There are several medical and at-home treatments available for sinus infections, and while often times sinus infections will go away on their own, these treatments will speed up the recovery time of a patient.
- Rest as much as possible
- Do not smoke, and avoid cigarette smoke whenever possible
- Drink plenty of fluids (water, hot teas, etc)
- Inhale steam from a bath or shower, or sit in a sauna
- Use saline nose sprays as directed
- Place an extra pillow under the head at night to promote drainage
- Warm compresses placed in the sinus area (brow) of the head will reduce pressure and promote drainage
- Take expectorants to thin out mucosal discharge
The primary goal in treating a sinus infection is to reduce the swelling and inflammation in the sinuses, promote drainage, and ultimately do away with the sinus infection entirely. Medications that help in reducing inflammation include over the counter nasal sprays, or a simple saline wash a person can make at home through mixing warm water and a pinch of salt. If a person uses OTC or prescription nose sprays, they need to be sure to use them as directed or else there will be an increased chance of dependency on this medication.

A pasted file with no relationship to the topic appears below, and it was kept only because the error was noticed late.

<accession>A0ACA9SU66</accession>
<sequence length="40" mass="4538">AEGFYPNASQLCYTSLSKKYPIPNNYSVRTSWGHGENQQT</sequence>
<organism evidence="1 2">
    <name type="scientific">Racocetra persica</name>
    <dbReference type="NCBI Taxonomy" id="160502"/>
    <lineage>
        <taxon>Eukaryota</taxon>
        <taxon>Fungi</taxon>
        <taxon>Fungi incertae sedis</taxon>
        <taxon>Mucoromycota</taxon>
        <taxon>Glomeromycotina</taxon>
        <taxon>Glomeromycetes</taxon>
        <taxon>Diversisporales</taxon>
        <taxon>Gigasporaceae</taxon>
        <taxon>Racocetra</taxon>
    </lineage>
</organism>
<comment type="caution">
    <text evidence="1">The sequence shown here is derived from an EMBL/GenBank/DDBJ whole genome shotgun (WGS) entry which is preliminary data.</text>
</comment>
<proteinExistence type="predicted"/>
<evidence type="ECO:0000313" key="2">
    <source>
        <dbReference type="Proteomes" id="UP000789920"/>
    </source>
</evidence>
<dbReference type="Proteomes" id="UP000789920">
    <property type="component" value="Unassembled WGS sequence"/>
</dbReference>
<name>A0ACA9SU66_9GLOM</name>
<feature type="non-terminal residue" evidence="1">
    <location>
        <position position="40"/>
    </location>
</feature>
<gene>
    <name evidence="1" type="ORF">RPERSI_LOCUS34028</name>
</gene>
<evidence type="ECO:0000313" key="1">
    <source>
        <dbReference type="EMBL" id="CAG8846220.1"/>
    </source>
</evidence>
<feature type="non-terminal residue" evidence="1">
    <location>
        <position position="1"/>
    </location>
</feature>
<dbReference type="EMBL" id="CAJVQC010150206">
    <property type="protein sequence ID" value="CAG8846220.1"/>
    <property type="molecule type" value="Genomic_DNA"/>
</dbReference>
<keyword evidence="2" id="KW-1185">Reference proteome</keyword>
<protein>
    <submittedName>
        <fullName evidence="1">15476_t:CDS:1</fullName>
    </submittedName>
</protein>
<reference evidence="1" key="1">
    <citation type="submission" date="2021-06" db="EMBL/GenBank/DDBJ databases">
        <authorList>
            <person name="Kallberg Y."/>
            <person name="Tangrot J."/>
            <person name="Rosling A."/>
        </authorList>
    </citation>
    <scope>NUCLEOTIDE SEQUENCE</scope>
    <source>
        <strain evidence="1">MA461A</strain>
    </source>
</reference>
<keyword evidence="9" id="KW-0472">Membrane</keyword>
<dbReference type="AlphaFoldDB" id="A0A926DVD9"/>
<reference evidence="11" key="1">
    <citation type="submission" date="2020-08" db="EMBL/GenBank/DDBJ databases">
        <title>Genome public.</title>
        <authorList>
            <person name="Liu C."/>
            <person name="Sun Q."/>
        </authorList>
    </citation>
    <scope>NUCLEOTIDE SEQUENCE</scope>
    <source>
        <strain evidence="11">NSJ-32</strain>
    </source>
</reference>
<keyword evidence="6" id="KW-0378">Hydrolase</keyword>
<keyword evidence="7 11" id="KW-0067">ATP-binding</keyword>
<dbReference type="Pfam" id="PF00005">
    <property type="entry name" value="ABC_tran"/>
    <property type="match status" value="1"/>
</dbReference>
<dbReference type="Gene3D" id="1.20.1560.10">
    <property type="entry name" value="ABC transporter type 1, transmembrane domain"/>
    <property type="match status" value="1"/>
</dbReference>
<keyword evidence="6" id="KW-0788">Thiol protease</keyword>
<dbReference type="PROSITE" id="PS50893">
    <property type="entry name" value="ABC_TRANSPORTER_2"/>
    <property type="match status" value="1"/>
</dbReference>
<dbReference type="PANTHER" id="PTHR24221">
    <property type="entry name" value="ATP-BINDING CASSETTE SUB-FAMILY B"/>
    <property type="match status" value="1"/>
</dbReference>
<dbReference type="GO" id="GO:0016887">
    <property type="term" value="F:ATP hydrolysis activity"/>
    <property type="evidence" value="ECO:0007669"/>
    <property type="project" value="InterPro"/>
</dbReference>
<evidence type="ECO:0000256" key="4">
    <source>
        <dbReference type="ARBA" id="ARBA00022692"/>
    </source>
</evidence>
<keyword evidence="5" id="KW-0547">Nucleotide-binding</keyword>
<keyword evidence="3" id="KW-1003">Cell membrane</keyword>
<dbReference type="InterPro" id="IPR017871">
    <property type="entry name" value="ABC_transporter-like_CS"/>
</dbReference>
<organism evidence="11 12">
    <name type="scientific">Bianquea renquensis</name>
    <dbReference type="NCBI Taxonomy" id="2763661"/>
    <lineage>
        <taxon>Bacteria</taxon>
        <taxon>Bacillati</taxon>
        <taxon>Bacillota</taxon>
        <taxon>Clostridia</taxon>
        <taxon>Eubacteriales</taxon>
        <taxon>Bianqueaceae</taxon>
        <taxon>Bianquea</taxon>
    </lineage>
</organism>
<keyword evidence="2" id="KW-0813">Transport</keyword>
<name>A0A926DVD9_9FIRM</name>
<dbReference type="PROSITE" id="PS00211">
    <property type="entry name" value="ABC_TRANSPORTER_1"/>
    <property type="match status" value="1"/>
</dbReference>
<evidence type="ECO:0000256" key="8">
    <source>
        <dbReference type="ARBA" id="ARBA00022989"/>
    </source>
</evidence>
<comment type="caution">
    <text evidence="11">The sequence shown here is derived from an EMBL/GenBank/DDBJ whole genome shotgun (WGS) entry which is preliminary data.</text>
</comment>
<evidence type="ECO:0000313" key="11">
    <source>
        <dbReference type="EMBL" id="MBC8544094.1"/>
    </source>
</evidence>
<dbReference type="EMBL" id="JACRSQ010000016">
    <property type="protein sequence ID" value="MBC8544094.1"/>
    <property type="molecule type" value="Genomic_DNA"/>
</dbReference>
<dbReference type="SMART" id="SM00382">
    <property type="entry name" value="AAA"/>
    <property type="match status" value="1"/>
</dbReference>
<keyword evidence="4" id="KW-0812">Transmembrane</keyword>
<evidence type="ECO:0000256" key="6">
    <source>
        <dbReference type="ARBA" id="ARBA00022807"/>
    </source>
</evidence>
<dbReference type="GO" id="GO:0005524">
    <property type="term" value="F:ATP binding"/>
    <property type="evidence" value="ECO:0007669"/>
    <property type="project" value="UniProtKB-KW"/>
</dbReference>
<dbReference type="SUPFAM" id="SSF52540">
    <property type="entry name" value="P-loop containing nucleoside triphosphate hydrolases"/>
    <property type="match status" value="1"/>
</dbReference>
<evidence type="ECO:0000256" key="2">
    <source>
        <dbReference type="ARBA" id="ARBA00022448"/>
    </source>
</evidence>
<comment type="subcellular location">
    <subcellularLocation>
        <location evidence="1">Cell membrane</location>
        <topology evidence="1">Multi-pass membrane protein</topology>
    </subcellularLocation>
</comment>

In order to completely wipe out the infection, doctors usually prescribe a basic penicillin based antibiotic like amoxicillin. While this may cause other side effects like a swollen throat, upset stomach, or hives, these are only temporary. Along with antibiotics, antihistamines like Allegra, Claritin, or off-brand antihistamines work well for clearing out the sinuses and keeping them clear for prolonged periods of time.
Chronic Sinus Infections
For people who suffer from chronic sinus infections, surgery may be the only treatment that will ultimately help. If a person has chronic sinusitis, they should talk to their doctor about a possible sinus surgery.
CDC. Sinus Infection (Sinusitis).http://www.cdc.gov/getsmart/antibiotic-use/URI/sinus-infection.html. 30 June, 2009.
Oregon Dept. of Human Services. Oregon AWARE Sinus Infection Treatment Guide.http://www.oregon.gov/DHS/ph/antibiotics/pdfs/tg_sinus.pdf.
Kantz, Barnett. Sinusitis: Causes, Symptoms, Tests and Treatment.http://www.webmd.com/allergies/sinus-infection?page=4. 2007.